The makers of Taser electrical weapons have always maintained that their stun guns are 100% safe. The families of the 100 or so people who've died since 1999 after getting shocked tend to have a different point of view. So the Justice Department decided to fund an academic study, to finally figure out whether the Tasers were really "non-lethal" or not.But the report's authors seem to have already made up their minds. One of the key advisers on the half-million dollar effort has been moonlighting as a paid consultant for the stun gun manufacturer, USA Today reveals. And the professor leading the study wrote, before his research got underway, that "Tasers do not kill."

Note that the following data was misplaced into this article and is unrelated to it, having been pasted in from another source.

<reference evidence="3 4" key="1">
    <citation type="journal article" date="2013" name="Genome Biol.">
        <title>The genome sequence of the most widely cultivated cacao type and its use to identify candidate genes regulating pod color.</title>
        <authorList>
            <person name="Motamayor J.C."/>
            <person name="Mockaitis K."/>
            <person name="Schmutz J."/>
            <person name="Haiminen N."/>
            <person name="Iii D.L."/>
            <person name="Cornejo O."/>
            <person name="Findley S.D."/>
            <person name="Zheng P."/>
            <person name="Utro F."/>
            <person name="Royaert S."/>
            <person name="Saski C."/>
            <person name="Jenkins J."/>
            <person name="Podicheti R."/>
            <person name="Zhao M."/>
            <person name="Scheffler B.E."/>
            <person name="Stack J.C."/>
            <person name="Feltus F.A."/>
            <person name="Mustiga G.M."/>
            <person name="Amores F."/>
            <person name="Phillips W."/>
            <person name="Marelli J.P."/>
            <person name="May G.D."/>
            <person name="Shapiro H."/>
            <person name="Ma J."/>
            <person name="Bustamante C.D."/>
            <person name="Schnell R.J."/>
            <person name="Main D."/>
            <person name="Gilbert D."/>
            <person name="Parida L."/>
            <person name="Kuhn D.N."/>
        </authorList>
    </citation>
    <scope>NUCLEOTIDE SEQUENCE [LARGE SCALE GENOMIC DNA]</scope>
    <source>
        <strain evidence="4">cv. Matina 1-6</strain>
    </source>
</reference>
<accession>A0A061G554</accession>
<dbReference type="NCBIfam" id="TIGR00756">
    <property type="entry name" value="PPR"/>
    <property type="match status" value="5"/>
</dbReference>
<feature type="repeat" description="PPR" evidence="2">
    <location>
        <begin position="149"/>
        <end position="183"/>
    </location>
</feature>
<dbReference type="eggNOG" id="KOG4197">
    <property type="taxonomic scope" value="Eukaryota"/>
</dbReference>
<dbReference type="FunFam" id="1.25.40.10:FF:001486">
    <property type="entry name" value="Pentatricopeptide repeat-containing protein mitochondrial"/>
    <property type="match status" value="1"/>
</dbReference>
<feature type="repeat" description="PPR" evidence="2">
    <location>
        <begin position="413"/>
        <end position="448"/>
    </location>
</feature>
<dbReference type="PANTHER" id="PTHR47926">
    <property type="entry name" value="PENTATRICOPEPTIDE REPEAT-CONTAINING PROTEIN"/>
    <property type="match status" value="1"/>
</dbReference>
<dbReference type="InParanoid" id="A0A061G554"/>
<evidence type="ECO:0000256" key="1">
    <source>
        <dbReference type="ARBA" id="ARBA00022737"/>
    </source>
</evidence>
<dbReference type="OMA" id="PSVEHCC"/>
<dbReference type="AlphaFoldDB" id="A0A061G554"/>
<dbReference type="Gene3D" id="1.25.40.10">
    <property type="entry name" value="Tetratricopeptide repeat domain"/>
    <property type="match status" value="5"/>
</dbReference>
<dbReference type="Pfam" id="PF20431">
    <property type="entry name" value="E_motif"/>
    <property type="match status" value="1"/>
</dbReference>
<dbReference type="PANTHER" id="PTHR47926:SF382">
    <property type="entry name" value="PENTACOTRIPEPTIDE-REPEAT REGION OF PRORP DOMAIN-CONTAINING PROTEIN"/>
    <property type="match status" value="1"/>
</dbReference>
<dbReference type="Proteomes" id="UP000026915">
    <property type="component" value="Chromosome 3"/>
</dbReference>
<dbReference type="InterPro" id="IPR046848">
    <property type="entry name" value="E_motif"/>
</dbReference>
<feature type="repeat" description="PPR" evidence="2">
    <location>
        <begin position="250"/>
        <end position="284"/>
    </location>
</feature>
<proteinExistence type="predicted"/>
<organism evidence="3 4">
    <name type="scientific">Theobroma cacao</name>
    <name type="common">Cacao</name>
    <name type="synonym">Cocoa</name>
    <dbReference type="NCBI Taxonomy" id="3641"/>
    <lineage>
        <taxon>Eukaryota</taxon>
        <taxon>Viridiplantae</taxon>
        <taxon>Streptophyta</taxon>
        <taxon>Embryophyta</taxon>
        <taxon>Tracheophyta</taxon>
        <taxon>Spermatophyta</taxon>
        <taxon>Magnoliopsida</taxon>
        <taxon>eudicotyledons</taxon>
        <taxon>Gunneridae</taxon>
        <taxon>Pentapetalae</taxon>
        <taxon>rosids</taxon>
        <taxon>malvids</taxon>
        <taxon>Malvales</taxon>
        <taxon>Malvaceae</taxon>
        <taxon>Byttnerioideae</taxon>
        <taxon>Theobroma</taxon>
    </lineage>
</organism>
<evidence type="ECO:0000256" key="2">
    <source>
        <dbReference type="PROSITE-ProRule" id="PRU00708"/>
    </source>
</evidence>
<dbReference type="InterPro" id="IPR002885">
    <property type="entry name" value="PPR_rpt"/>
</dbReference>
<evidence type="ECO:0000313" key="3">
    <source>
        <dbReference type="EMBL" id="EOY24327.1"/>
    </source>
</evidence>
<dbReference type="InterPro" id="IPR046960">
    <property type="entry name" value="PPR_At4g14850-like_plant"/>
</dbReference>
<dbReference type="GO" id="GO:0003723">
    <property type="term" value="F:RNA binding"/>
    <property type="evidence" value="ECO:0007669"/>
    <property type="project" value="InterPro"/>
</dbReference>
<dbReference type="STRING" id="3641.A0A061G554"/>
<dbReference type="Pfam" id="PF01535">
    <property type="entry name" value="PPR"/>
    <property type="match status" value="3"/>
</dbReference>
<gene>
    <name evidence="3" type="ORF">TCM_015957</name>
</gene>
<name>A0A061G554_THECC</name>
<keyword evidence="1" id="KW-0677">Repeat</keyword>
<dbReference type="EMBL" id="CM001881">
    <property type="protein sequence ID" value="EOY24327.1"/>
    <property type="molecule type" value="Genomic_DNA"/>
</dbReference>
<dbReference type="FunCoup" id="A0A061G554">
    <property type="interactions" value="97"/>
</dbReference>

Robert Stratbucker, a physician from Omaha, is among four paid advisers to a two-year study that is being launched by John Webster, a professor of biomedical engineering at the University of Wisconsin. Webster's application to the Justice Department for a research grant last fall cited Stratbucker as an adviser, but it did not mention that Stratbucker... has worked with Taser as the Arizona company has touted its stun guns... Taser, whose Web site lists Stratbucker as the company's medical director [he even has a taser.com e-mail address -- ed.] , has cited his research in promoting its stun guns...Stratbucker's presence is "a potential conflict of interest," said Hubert Williams, president of the Police Foundation, a think tank here that researches law enforcement issues and wants federal money to do its own stun-gun study. "We wouldn't do it."THERE'S MORE: Slate's today touted the Stratbucker connection as a USA Today "scoop." But Taser's hometown paper, the Arizona Republic, was on the doctor's case back in January.